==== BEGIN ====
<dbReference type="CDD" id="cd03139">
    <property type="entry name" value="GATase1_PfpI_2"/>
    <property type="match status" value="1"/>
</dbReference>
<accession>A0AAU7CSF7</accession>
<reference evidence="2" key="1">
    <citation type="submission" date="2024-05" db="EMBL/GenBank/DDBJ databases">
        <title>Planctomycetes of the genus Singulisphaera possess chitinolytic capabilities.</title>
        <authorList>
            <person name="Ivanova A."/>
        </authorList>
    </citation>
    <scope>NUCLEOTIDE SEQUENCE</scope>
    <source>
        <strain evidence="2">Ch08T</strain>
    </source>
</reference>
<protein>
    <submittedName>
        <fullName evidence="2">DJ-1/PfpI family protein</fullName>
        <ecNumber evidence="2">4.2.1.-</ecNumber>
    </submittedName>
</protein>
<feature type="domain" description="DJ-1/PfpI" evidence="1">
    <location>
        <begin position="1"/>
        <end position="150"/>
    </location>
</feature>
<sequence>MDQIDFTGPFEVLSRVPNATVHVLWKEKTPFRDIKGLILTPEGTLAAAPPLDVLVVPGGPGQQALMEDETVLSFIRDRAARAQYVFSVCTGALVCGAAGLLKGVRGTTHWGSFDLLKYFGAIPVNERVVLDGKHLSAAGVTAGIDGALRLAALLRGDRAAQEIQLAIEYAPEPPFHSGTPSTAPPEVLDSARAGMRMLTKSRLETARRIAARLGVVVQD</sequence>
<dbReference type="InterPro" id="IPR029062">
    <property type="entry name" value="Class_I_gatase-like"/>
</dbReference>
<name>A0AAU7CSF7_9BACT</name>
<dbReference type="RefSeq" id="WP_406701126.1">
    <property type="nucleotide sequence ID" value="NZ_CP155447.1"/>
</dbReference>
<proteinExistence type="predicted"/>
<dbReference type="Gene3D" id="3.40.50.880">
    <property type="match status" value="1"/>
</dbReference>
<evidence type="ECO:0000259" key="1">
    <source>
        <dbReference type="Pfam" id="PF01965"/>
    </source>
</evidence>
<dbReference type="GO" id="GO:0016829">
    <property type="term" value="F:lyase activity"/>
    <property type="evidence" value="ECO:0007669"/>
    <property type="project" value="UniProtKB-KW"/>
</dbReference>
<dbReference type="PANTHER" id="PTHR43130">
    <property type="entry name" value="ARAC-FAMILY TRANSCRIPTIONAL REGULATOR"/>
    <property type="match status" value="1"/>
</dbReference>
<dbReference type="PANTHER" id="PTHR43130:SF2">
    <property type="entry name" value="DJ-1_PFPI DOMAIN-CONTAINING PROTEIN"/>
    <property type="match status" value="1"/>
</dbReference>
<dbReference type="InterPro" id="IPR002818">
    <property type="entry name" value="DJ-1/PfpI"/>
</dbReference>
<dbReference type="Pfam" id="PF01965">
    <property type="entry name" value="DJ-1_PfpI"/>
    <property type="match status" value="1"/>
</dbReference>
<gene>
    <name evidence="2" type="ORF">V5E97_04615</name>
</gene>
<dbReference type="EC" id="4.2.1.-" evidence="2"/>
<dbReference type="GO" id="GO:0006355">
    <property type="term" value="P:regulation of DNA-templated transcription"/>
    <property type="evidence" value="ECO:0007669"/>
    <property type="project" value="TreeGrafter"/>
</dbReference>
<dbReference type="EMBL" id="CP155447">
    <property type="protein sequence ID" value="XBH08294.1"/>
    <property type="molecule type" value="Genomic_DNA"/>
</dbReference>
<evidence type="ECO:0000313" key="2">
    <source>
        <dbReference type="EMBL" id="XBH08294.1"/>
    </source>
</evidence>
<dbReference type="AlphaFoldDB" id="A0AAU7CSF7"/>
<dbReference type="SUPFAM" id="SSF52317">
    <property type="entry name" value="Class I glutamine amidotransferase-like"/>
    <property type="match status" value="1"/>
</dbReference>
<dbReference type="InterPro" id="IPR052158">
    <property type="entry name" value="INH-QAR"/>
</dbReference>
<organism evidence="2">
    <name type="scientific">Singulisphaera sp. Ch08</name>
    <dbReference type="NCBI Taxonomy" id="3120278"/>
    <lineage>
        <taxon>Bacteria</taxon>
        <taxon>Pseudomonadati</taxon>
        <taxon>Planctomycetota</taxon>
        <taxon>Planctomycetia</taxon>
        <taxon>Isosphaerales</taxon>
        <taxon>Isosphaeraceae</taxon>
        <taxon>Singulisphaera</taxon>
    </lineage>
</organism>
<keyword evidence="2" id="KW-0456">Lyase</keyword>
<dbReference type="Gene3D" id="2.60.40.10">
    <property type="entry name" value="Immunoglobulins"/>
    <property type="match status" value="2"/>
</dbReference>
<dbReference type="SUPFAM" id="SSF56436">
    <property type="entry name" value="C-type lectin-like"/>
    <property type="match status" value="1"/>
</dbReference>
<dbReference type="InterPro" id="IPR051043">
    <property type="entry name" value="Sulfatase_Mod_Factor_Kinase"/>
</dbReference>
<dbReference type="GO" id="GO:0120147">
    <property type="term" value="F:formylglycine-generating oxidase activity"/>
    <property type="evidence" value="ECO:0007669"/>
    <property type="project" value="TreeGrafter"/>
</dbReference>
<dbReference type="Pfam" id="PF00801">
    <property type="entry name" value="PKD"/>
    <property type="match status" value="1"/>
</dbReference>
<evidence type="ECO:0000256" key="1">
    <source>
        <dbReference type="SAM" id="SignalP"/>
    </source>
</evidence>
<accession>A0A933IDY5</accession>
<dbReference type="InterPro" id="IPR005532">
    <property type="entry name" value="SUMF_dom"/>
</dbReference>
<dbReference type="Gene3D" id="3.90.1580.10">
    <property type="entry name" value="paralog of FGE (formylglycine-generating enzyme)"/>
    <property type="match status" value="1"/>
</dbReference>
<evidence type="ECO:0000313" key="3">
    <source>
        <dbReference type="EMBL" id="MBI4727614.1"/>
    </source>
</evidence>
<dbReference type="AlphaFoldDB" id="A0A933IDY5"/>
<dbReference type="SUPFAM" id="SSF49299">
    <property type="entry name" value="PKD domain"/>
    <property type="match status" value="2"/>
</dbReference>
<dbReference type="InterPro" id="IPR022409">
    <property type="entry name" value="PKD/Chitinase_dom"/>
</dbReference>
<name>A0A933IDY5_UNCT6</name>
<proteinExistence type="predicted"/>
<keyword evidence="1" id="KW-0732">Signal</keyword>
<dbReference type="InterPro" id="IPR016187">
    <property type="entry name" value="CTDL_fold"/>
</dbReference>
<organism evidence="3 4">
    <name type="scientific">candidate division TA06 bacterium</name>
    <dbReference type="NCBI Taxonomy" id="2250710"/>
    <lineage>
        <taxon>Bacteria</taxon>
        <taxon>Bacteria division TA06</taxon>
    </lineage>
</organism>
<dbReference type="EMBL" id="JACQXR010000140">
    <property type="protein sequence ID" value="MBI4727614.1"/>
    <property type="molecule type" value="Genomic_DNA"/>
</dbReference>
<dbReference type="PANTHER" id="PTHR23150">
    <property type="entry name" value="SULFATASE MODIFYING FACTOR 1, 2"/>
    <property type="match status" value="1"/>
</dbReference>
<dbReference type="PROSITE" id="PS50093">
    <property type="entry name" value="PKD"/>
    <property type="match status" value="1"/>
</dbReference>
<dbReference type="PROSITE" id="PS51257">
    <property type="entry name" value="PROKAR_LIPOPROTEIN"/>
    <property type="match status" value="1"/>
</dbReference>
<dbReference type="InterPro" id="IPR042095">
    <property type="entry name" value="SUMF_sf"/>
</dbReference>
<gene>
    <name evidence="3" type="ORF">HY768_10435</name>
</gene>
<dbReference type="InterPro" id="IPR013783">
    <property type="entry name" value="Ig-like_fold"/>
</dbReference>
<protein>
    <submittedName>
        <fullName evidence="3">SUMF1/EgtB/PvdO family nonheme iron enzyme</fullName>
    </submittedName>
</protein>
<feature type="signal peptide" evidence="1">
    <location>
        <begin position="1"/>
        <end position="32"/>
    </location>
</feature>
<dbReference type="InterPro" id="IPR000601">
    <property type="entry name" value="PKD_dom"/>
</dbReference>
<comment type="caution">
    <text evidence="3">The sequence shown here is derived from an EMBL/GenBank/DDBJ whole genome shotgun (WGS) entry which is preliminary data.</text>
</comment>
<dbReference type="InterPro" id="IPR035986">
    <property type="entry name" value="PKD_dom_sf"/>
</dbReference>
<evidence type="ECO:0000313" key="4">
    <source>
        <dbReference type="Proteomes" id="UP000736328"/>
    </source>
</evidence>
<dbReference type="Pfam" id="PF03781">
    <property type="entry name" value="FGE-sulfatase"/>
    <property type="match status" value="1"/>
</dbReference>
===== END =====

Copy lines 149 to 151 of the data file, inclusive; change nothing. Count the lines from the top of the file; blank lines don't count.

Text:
</dbReference>
<dbReference type="InterPro" id="IPR022409">
    <property type="entry name" value="PKD/Chitinase_dom"/>